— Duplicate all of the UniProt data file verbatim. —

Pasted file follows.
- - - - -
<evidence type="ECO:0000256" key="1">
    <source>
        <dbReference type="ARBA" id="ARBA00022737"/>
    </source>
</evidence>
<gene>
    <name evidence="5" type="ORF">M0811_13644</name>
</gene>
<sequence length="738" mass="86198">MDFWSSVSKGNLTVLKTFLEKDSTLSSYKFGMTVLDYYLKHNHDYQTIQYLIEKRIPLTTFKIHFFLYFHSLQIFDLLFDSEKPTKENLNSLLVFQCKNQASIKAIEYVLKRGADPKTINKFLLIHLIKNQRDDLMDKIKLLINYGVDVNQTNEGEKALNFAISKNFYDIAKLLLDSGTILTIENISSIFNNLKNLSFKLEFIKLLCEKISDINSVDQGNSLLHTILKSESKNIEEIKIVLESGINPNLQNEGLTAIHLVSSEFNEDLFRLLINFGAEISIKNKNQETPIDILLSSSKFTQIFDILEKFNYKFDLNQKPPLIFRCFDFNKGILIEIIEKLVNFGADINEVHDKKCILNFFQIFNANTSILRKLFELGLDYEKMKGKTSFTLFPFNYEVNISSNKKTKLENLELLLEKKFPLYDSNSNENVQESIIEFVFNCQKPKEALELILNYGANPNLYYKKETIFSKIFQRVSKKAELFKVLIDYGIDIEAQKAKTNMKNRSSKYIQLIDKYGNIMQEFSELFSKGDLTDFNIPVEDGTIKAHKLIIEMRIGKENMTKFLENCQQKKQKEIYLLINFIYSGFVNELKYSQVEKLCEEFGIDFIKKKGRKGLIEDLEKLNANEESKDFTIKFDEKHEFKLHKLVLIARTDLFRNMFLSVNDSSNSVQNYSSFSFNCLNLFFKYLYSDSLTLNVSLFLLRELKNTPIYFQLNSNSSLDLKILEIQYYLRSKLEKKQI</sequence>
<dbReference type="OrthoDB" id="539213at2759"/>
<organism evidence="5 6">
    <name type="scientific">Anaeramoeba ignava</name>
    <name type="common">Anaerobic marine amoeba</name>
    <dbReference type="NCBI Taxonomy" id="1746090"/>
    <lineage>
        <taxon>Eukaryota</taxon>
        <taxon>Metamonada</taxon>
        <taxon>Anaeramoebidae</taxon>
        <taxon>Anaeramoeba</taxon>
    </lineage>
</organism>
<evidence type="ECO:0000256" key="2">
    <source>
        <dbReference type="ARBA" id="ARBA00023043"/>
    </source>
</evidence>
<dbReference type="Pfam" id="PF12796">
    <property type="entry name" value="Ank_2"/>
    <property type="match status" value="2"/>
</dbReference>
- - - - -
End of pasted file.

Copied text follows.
<evidence type="ECO:0000256" key="1">
    <source>
        <dbReference type="ARBA" id="ARBA00022737"/>
    </source>
</evidence>
<gene>
    <name evidence="5" type="ORF">M0811_13644</name>
</gene>
<sequence length="738" mass="86198">MDFWSSVSKGNLTVLKTFLEKDSTLSSYKFGMTVLDYYLKHNHDYQTIQYLIEKRIPLTTFKIHFFLYFHSLQIFDLLFDSEKPTKENLNSLLVFQCKNQASIKAIEYVLKRGADPKTINKFLLIHLIKNQRDDLMDKIKLLINYGVDVNQTNEGEKALNFAISKNFYDIAKLLLDSGTILTIENISSIFNNLKNLSFKLEFIKLLCEKISDINSVDQGNSLLHTILKSESKNIEEIKIVLESGINPNLQNEGLTAIHLVSSEFNEDLFRLLINFGAEISIKNKNQETPIDILLSSSKFTQIFDILEKFNYKFDLNQKPPLIFRCFDFNKGILIEIIEKLVNFGADINEVHDKKCILNFFQIFNANTSILRKLFELGLDYEKMKGKTSFTLFPFNYEVNISSNKKTKLENLELLLEKKFPLYDSNSNENVQESIIEFVFNCQKPKEALELILNYGANPNLYYKKETIFSKIFQRVSKKAELFKVLIDYGIDIEAQKAKTNMKNRSSKYIQLIDKYGNIMQEFSELFSKGDLTDFNIPVEDGTIKAHKLIIEMRIGKENMTKFLENCQQKKQKEIYLLINFIYSGFVNELKYSQVEKLCEEFGIDFIKKKGRKGLIEDLEKLNANEESKDFTIKFDEKHEFKLHKLVLIARTDLFRNMFLSVNDSSNSVQNYSSFSFNCLNLFFKYLYSDSLTLNVSLFLLRELKNTPIYFQLNSNSSLDLKILEIQYYLRSKLEKKQI</sequence>
<dbReference type="OrthoDB" id="539213at2759"/>
<organism evidence="5 6">
    <name type="scientific">Anaeramoeba ignava</name>
    <name type="common">Anaerobic marine amoeba</name>
    <dbReference type="NCBI Taxonomy" id="1746090"/>
    <lineage>
        <taxon>Eukaryota</taxon>
        <taxon>Metamonada</taxon>
        <taxon>Anaeramoebidae</taxon>
        <taxon>Anaeramoeba</taxon>
    </lineage>
</organism>
<evidence type="ECO:0000256" key="2">
    <source>
        <dbReference type="ARBA" id="ARBA00023043"/>
    </source>
</evidence>
<dbReference type="Pfam" id="PF12796">
    <property type="entry name" value="Ank_2"/>
    <property type="match status" value="2"/>
</dbReference>